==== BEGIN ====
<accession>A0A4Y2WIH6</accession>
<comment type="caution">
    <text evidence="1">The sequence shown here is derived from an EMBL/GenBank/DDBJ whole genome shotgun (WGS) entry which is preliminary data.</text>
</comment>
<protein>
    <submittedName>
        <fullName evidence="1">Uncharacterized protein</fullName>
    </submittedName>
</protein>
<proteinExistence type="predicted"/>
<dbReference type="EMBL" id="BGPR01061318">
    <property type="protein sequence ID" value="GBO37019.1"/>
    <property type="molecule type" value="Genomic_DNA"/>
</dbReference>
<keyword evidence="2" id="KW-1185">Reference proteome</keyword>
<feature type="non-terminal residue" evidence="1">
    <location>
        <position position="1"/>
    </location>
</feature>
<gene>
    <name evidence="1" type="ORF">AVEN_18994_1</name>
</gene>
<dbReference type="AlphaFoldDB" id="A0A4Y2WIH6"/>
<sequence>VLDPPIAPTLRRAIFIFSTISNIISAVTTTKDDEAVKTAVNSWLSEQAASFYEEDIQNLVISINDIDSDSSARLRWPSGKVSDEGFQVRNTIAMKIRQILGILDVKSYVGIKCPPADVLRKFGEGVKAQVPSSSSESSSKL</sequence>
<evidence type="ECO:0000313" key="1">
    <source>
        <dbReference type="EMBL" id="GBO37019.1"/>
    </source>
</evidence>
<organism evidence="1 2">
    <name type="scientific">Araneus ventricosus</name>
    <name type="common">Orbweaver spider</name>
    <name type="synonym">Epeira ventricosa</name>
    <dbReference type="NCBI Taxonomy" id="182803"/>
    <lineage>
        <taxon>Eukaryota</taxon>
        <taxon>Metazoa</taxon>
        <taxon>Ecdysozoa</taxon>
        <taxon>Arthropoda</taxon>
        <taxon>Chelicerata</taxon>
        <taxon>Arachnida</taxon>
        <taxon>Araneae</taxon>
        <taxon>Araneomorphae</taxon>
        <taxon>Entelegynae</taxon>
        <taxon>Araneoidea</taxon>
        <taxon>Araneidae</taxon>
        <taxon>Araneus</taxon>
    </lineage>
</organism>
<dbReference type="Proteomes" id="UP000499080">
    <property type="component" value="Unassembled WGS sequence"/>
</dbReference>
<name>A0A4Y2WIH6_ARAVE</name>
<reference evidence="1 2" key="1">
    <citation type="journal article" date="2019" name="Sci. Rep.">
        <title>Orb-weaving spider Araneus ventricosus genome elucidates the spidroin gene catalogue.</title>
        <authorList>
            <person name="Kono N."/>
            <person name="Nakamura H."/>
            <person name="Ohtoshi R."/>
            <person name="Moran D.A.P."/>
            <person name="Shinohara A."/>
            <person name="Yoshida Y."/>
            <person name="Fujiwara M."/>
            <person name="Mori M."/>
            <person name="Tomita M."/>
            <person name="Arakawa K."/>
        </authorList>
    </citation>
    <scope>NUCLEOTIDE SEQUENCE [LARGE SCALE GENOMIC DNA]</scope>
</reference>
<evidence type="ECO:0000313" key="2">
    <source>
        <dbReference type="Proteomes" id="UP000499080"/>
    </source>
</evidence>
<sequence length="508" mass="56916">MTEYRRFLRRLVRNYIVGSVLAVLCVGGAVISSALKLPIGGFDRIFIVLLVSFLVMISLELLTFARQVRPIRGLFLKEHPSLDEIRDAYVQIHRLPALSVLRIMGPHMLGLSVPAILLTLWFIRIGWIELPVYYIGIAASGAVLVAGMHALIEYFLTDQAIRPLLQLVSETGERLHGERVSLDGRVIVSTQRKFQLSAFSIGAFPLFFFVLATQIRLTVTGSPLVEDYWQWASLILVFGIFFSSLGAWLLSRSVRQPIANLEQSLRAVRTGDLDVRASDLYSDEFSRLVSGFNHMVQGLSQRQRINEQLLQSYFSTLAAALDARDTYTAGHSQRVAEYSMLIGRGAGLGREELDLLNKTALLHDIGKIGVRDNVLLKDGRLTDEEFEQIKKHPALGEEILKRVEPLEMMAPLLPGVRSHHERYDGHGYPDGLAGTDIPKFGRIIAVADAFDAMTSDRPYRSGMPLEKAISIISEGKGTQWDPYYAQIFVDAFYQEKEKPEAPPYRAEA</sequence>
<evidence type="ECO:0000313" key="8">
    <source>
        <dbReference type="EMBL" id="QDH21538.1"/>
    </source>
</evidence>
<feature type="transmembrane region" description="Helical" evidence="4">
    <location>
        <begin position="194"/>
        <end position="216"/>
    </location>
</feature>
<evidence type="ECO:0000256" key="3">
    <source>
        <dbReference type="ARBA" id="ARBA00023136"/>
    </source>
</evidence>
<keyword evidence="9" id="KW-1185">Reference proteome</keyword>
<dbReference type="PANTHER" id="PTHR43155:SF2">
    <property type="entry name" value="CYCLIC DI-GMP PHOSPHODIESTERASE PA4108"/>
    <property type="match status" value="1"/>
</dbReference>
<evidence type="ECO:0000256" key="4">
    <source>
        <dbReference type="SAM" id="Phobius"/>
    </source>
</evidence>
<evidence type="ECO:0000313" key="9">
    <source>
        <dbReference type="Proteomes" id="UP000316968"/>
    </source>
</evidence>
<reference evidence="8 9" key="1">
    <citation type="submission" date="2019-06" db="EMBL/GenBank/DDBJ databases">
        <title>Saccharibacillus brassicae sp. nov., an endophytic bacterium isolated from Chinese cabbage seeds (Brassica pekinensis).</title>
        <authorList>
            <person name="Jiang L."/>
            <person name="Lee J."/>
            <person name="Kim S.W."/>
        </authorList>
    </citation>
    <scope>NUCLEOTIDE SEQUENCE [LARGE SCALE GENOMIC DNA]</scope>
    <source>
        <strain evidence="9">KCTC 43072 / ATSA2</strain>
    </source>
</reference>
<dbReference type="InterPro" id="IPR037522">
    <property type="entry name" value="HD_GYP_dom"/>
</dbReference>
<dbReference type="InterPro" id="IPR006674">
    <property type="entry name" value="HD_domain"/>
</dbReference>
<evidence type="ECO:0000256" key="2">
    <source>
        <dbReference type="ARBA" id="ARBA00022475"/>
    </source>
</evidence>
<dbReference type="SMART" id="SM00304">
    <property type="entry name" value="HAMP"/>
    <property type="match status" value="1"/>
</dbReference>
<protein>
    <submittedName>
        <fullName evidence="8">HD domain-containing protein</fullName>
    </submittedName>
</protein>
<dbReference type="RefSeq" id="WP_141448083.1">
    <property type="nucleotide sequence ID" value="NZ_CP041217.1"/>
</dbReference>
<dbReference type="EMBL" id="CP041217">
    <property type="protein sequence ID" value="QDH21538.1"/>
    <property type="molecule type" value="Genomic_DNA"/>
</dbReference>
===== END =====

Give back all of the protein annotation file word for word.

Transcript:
<accession>A0A4Y2WIH6</accession>
<comment type="caution">
    <text evidence="1">The sequence shown here is derived from an EMBL/GenBank/DDBJ whole genome shotgun (WGS) entry which is preliminary data.</text>
</comment>
<protein>
    <submittedName>
        <fullName evidence="1">Uncharacterized protein</fullName>
    </submittedName>
</protein>
<proteinExistence type="predicted"/>
<dbReference type="EMBL" id="BGPR01061318">
    <property type="protein sequence ID" value="GBO37019.1"/>
    <property type="molecule type" value="Genomic_DNA"/>
</dbReference>
<keyword evidence="2" id="KW-1185">Reference proteome</keyword>
<feature type="non-terminal residue" evidence="1">
    <location>
        <position position="1"/>
    </location>
</feature>
<gene>
    <name evidence="1" type="ORF">AVEN_18994_1</name>
</gene>
<dbReference type="AlphaFoldDB" id="A0A4Y2WIH6"/>
<sequence>VLDPPIAPTLRRAIFIFSTISNIISAVTTTKDDEAVKTAVNSWLSEQAASFYEEDIQNLVISINDIDSDSSARLRWPSGKVSDEGFQVRNTIAMKIRQILGILDVKSYVGIKCPPADVLRKFGEGVKAQVPSSSSESSSKL</sequence>
<evidence type="ECO:0000313" key="1">
    <source>
        <dbReference type="EMBL" id="GBO37019.1"/>
    </source>
</evidence>
<organism evidence="1 2">
    <name type="scientific">Araneus ventricosus</name>
    <name type="common">Orbweaver spider</name>
    <name type="synonym">Epeira ventricosa</name>
    <dbReference type="NCBI Taxonomy" id="182803"/>
    <lineage>
        <taxon>Eukaryota</taxon>
        <taxon>Metazoa</taxon>
        <taxon>Ecdysozoa</taxon>
        <taxon>Arthropoda</taxon>
        <taxon>Chelicerata</taxon>
        <taxon>Arachnida</taxon>
        <taxon>Araneae</taxon>
        <taxon>Araneomorphae</taxon>
        <taxon>Entelegynae</taxon>
        <taxon>Araneoidea</taxon>
        <taxon>Araneidae</taxon>
        <taxon>Araneus</taxon>
    </lineage>
</organism>
<dbReference type="Proteomes" id="UP000499080">
    <property type="component" value="Unassembled WGS sequence"/>
</dbReference>
<name>A0A4Y2WIH6_ARAVE</name>
<reference evidence="1 2" key="1">
    <citation type="journal article" date="2019" name="Sci. Rep.">
        <title>Orb-weaving spider Araneus ventricosus genome elucidates the spidroin gene catalogue.</title>
        <authorList>
            <person name="Kono N."/>
            <person name="Nakamura H."/>
            <person name="Ohtoshi R."/>
            <person name="Moran D.A.P."/>
            <person name="Shinohara A."/>
            <person name="Yoshida Y."/>
            <person name="Fujiwara M."/>
            <person name="Mori M."/>
            <person name="Tomita M."/>
            <person name="Arakawa K."/>
        </authorList>
    </citation>
    <scope>NUCLEOTIDE SEQUENCE [LARGE SCALE GENOMIC DNA]</scope>
</reference>
<evidence type="ECO:0000313" key="2">
    <source>
        <dbReference type="Proteomes" id="UP000499080"/>
    </source>
</evidence>
<sequence length="508" mass="56916">MTEYRRFLRRLVRNYIVGSVLAVLCVGGAVISSALKLPIGGFDRIFIVLLVSFLVMISLELLTFARQVRPIRGLFLKEHPSLDEIRDAYVQIHRLPALSVLRIMGPHMLGLSVPAILLTLWFIRIGWIELPVYYIGIAASGAVLVAGMHALIEYFLTDQAIRPLLQLVSETGERLHGERVSLDGRVIVSTQRKFQLSAFSIGAFPLFFFVLATQIRLTVTGSPLVEDYWQWASLILVFGIFFSSLGAWLLSRSVRQPIANLEQSLRAVRTGDLDVRASDLYSDEFSRLVSGFNHMVQGLSQRQRINEQLLQSYFSTLAAALDARDTYTAGHSQRVAEYSMLIGRGAGLGREELDLLNKTALLHDIGKIGVRDNVLLKDGRLTDEEFEQIKKHPALGEEILKRVEPLEMMAPLLPGVRSHHERYDGHGYPDGLAGTDIPKFGRIIAVADAFDAMTSDRPYRSGMPLEKAISIISEGKGTQWDPYYAQIFVDAFYQEKEKPEAPPYRAEA</sequence>
<evidence type="ECO:0000313" key="8">
    <source>
        <dbReference type="EMBL" id="QDH21538.1"/>
    </source>
</evidence>
<feature type="transmembrane region" description="Helical" evidence="4">
    <location>
        <begin position="194"/>
        <end position="216"/>
    </location>
</feature>
<evidence type="ECO:0000256" key="3">
    <source>
        <dbReference type="ARBA" id="ARBA00023136"/>
    </source>
</evidence>
<keyword evidence="9" id="KW-1185">Reference proteome</keyword>
<dbReference type="PANTHER" id="PTHR43155:SF2">
    <property type="entry name" value="CYCLIC DI-GMP PHOSPHODIESTERASE PA4108"/>
    <property type="match status" value="1"/>
</dbReference>
<evidence type="ECO:0000256" key="4">
    <source>
        <dbReference type="SAM" id="Phobius"/>
    </source>
</evidence>
<evidence type="ECO:0000313" key="9">
    <source>
        <dbReference type="Proteomes" id="UP000316968"/>
    </source>
</evidence>
<reference evidence="8 9" key="1">
    <citation type="submission" date="2019-06" db="EMBL/GenBank/DDBJ databases">
        <title>Saccharibacillus brassicae sp. nov., an endophytic bacterium isolated from Chinese cabbage seeds (Brassica pekinensis).</title>
        <authorList>
            <person name="Jiang L."/>
            <person name="Lee J."/>
            <person name="Kim S.W."/>
        </authorList>
    </citation>
    <scope>NUCLEOTIDE SEQUENCE [LARGE SCALE GENOMIC DNA]</scope>
    <source>
        <strain evidence="9">KCTC 43072 / ATSA2</strain>
    </source>
</reference>
<dbReference type="InterPro" id="IPR037522">
    <property type="entry name" value="HD_GYP_dom"/>
</dbReference>
<dbReference type="InterPro" id="IPR006674">
    <property type="entry name" value="HD_domain"/>
</dbReference>
<evidence type="ECO:0000256" key="2">
    <source>
        <dbReference type="ARBA" id="ARBA00022475"/>
    </source>
</evidence>
<dbReference type="SMART" id="SM00304">
    <property type="entry name" value="HAMP"/>
    <property type="match status" value="1"/>
</dbReference>
<protein>
    <submittedName>
        <fullName evidence="8">HD domain-containing protein</fullName>
    </submittedName>
</protein>
<dbReference type="RefSeq" id="WP_141448083.1">
    <property type="nucleotide sequence ID" value="NZ_CP041217.1"/>
</dbReference>
<dbReference type="EMBL" id="CP041217">
    <property type="protein sequence ID" value="QDH21538.1"/>
    <property type="molecule type" value="Genomic_DNA"/>
</dbReference>